As we showed in our planting maps, we’ve planted a number of different marigolds throughout the garden. While many have taken off, some haven’t. For example, we invested in a very pretty variety called Harlequin and planted it in several spots throughout the beds. So far, it’s a complete no show.  On the other hand, the bright yellow Jaguars and the red and gold Tiger Eyes have completely brightened up the back yard. Just take a look!

Yellow Jaguar marigolds along the end of the "tomato jungle."
A band of yellow Jaguar marigolds along the end of the “tomato jungle.”
The Tiger Eyes are blooming in droves!
The Tiger Eyes are blooming in droves!
And they just keep going...
And they just keep going…
...around to the other side of the stone bed...
…around to the other side of the stone bed…
...and then back to the beginning again!
…and then back to the beginning again!

Heading out front, our sidewalk flower beds aren’t quite as filled in as we had hoped. Well, with flowers that is. The weeds in them seem to be doing just fine. It’s not great, and we debated abut pulling them all up (the weeds, that is), but then they’d end up looking very sparse. So, this year we’re calling them our “green flower beds,” and have been reconsidering what to do with them next year. (Like transplanting day lilies into them.) But here’s what they look like at present:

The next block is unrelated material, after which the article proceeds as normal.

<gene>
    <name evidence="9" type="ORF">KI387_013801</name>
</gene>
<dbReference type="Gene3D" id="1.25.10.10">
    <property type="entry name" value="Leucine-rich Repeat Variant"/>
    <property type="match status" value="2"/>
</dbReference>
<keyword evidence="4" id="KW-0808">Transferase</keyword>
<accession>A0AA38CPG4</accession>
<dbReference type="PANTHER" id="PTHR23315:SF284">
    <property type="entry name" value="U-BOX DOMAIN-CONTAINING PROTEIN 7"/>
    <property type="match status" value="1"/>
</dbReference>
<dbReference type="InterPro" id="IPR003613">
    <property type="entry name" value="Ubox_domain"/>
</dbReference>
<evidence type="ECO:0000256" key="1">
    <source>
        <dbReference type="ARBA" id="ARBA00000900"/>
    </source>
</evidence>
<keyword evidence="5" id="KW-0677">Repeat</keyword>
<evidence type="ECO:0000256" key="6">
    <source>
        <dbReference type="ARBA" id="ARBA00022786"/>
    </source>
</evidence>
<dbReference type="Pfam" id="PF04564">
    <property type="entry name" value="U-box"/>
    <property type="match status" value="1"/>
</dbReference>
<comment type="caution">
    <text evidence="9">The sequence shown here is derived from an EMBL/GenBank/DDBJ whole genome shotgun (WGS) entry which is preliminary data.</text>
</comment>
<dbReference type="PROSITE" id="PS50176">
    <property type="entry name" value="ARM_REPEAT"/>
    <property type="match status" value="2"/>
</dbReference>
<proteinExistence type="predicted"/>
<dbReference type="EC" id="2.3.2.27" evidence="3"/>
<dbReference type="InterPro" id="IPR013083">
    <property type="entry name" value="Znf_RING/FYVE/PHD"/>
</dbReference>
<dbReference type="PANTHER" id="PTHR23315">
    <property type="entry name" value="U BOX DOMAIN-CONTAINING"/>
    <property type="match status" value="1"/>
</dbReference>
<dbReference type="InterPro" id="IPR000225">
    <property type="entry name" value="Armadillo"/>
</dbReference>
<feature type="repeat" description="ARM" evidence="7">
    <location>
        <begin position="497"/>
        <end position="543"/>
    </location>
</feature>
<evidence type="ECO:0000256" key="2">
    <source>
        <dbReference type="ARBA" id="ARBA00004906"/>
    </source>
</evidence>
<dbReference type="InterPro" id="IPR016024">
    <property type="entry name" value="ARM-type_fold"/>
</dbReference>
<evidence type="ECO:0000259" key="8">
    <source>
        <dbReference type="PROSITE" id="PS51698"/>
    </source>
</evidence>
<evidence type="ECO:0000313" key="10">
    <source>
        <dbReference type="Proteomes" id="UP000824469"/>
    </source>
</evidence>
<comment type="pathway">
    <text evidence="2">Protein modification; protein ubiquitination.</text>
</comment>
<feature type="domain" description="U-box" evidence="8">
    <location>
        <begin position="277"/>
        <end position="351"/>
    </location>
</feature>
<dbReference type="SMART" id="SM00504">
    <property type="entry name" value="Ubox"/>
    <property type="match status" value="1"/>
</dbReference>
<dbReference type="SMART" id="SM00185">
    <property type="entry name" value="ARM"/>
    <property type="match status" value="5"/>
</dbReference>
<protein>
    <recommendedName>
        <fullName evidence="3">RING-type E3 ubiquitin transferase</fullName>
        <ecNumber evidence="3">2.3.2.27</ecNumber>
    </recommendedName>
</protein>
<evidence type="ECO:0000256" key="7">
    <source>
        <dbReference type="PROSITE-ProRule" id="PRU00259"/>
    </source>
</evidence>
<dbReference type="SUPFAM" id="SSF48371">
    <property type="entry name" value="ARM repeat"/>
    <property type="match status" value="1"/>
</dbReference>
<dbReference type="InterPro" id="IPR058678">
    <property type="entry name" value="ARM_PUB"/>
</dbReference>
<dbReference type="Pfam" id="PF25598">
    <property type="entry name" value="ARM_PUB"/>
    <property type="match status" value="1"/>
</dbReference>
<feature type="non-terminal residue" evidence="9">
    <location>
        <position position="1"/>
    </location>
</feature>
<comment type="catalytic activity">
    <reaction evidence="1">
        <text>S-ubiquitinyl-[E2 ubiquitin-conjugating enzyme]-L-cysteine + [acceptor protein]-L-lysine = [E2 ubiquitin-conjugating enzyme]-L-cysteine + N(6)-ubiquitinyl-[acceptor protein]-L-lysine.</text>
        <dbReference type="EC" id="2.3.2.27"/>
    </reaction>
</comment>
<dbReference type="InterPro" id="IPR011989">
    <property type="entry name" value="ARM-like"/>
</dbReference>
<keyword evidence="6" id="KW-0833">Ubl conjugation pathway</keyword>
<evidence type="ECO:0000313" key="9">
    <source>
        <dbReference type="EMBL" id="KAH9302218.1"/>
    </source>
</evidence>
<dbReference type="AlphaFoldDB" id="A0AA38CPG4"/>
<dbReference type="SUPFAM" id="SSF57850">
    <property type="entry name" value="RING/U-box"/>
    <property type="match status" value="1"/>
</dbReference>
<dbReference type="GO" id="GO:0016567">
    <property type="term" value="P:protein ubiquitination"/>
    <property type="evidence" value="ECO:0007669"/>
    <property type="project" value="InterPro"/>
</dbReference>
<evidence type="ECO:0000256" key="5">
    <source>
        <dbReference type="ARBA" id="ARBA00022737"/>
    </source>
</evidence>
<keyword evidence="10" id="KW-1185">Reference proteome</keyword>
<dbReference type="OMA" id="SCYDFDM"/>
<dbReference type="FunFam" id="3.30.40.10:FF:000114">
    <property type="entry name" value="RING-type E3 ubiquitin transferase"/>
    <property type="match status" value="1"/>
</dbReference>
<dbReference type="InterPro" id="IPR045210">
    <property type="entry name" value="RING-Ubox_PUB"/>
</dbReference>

The left bed.
The left bed.
And the right bed.
And the right bed.

Looking at a few of the marigold clumps, we’ve got a couple varieties going strong. What hasn’t popped up at all is the Harlequin variety, as we already said, as well as a white variety called Snow Drift. (We planted them in the same bands as the violas and there are none to be found). But what has appeared is very lovely.

We’ve got at least one French Vanilla, also a white marigold variety:

It’ll look akin to a mum once it fully blooms.

And then we’ve got an assortment of French Dwarf and Citrus Mixed:

The French Dwarf marigolds have a layered puffy look, while the Citrus Mixed have broader and flatter flowers.

And then we also have this:

Well, sometimes french vanilla is a little yellow in color…at least in ice cream.

We’re not 100% sure that the puffy yellow marigold is a French Vanilla (as they’re supposed to be white), or some hybrid, or a an odd seed that got mixed into the packet. It’s definitely a very tall and lanky marigold like the French Vanilla. And it’s surrounded but a similar crop of plants that all look like they’re going to have yellow flowers as well. It’s hardly anything to complain about — we’re just happy that a handful of the flowers survived and are in bloom!